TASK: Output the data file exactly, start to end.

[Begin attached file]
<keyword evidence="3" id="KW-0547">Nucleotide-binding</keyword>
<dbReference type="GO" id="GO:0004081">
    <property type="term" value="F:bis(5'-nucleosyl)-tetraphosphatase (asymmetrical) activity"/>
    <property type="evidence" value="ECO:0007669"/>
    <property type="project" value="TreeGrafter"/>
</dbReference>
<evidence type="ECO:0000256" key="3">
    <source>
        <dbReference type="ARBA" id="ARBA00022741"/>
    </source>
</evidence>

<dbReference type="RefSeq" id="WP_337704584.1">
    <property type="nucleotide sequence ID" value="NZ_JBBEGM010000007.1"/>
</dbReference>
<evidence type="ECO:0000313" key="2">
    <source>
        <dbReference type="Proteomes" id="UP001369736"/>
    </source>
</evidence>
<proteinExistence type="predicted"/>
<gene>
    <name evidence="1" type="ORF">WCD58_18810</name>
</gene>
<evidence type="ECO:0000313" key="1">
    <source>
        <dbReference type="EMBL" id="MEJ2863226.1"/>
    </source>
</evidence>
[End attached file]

<keyword evidence="3" id="KW-0547">Nucleotide-binding</keyword>
<dbReference type="GO" id="GO:0004081">
    <property type="term" value="F:bis(5'-nucleosyl)-tetraphosphatase (asymmetrical) activity"/>
    <property type="evidence" value="ECO:0007669"/>
    <property type="project" value="TreeGrafter"/>
</dbReference>
<evidence type="ECO:0000256" key="3">
    <source>
        <dbReference type="ARBA" id="ARBA00022741"/>
    </source>
</evidence>

<dbReference type="RefSeq" id="WP_337704584.1">
    <property type="nucleotide sequence ID" value="NZ_JBBEGM010000007.1"/>
</dbReference>
<evidence type="ECO:0000313" key="2">
    <source>
        <dbReference type="Proteomes" id="UP001369736"/>
    </source>
</evidence>
<proteinExistence type="predicted"/>
<gene>
    <name evidence="1" type="ORF">WCD58_18810</name>
</gene>
<evidence type="ECO:0000313" key="1">
    <source>
        <dbReference type="EMBL" id="MEJ2863226.1"/>
    </source>
</evidence>